Ironically, earlier this year, another pro-Palestinian, anti-Israel propagandist, Ahmed Shihab-Eldin – who happens to be one of the top hosts of HuffPostLive, its video “news” service – described his job in almost identical terms: as being “to humanize” the Palestinians.

If you define “humanizing” a culture as whitewashing terrorists and publishing false, incendiary propaganda about their victims (namely Jews), then HuffPost’s senior management (which repeatedly claims it is a “nonpartisan” news operation) has been allowing Shihab-Eldin to fulfill his “job”. See the following links for more details:

Is HuffPost even more anti-Israel than the Iranian regime is? Yes – and here’s the proof

HuffPost video “news” host pushes Hamas lies, ignores savage reality of Hamas

Ahmed Shihab-Eldin Cheers for Gaza and Qatar

People like Ahmed Shihab-Eldin are Destroying Huffington Post Live

Ahmed Shihab-Eldin Counts the Bodies

Perhaps Hamas’ new propagandist spokeswoman should apply for a job with the Huffington Post.  And judging by his actions, we already know that Ahmed Shihab-Eldin is fully capable of taking over for her, in case Hamas’ propaganda begins to suffer.

November 14 update: On November 13, HuffPost published – deep on a secondary page – an obscurely-titled, sanitized version of the story of the murder of 19-year-old Eden Atias by a Palestinian teenager. The URL that HuffPost assigned to the piece is “palestinian-teen-kills-israeli-soldier”; it knew full well the details of this brutal attack.  Yet the headline that HuffPost wrote, “IDF Soldier Stabbing Could Impair Peace Talks,” intentionally creates an unclear impression. Does that mean the IDF soldier stabbed someone – or that the IDF soldier was stabbed?  Did anyone die?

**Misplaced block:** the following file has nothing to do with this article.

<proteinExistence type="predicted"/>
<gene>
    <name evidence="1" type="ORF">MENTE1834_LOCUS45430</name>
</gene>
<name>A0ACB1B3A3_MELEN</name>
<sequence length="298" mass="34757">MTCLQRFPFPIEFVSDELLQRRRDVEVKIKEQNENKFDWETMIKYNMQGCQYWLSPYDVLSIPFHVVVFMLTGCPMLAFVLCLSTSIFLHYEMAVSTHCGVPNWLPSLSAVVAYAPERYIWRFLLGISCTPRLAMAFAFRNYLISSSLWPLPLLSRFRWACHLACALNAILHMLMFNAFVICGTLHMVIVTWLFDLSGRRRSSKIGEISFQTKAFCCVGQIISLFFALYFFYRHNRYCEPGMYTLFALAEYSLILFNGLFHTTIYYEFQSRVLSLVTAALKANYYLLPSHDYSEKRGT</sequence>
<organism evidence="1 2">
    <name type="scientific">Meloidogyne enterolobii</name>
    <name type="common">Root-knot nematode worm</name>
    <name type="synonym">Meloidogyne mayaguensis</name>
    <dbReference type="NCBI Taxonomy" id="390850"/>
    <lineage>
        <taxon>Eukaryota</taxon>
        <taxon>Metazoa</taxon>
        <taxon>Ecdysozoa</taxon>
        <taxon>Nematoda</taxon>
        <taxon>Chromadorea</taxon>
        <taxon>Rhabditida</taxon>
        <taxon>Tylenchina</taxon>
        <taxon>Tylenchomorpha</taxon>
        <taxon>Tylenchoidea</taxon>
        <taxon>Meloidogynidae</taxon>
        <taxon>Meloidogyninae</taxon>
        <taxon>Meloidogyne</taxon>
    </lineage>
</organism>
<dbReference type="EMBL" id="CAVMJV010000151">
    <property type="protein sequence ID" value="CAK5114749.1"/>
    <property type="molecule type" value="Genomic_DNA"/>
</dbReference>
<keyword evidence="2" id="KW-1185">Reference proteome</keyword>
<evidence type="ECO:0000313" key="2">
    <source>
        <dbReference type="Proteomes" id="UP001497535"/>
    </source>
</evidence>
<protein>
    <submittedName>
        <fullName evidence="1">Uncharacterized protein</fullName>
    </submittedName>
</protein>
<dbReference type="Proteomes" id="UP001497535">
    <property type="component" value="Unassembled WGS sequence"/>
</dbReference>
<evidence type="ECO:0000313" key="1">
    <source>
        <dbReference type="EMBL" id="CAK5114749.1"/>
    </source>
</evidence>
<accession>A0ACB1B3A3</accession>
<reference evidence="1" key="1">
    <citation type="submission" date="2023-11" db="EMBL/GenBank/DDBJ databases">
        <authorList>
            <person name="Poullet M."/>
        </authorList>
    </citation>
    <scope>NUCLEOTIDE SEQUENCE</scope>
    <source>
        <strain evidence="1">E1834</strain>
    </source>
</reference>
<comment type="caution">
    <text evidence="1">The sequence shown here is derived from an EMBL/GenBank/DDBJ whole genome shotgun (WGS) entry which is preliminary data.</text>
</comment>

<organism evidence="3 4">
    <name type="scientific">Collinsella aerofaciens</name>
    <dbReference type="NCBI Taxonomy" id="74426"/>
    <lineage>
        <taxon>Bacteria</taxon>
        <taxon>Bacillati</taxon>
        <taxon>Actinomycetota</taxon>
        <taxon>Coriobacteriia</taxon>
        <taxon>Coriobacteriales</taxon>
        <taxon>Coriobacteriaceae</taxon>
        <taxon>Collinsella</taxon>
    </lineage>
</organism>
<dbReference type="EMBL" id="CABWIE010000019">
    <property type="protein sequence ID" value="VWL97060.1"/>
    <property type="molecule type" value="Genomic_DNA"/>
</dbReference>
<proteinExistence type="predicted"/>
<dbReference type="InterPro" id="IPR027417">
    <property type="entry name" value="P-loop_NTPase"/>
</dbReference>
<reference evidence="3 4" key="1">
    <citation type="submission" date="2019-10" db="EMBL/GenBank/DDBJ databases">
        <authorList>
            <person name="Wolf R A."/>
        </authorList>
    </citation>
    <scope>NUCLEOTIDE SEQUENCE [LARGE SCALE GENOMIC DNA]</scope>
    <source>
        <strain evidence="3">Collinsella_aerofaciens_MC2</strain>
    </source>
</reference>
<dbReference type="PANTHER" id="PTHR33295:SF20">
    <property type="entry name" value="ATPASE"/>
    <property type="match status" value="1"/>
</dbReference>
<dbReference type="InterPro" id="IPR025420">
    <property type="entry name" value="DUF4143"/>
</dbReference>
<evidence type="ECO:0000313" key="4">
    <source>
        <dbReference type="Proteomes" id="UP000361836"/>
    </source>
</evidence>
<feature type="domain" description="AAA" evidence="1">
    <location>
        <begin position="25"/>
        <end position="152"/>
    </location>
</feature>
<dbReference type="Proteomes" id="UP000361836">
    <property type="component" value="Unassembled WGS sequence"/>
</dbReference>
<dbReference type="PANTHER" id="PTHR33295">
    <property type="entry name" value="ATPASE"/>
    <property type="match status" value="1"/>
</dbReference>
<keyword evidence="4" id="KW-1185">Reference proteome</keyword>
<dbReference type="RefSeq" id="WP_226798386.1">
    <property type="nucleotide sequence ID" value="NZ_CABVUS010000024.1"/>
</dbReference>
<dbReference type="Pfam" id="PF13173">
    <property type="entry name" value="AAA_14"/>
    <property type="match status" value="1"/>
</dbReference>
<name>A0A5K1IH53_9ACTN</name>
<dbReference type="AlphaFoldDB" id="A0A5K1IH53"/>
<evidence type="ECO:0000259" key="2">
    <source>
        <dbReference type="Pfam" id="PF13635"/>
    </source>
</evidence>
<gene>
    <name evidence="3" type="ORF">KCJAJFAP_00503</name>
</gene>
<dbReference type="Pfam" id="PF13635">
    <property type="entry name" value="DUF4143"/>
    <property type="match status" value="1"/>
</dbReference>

Soon after, as The Algemeiner reported, a Hamas spokesperson issued an official statement by the terror group, celebrating the murder of Eden, and threatening more. HuffPost, however, did not publish that story (even though just two days earlier, it published a glossy, uncritical story of Hamas’ new female spokesperson).

Instead, HuffPost’s editors (including Shihab-Eldin?) decided other “news” stories were far more deserving of top-line coverage – such as a propaganda story about Vladmir Putin, and an assortment of celebrity gossip and various nonsense, such as “the $500 milkshake.”

Apparently, this was the latest effort by HuffPost to “humanize” Palestinians – this time, at the expense of dehumanizing a 19-year-old Jew, whom one of them savagely murdered.

“HuffWatcher” is the anonymous creator and editor of HUFF-WATCH, a blog primarily dedicated to conducting deep investigative research on the Huffington Post’s anti-Israel, pro-Islamist bias.  Contact: huffwatcher1@gmail.com.

uff Watcher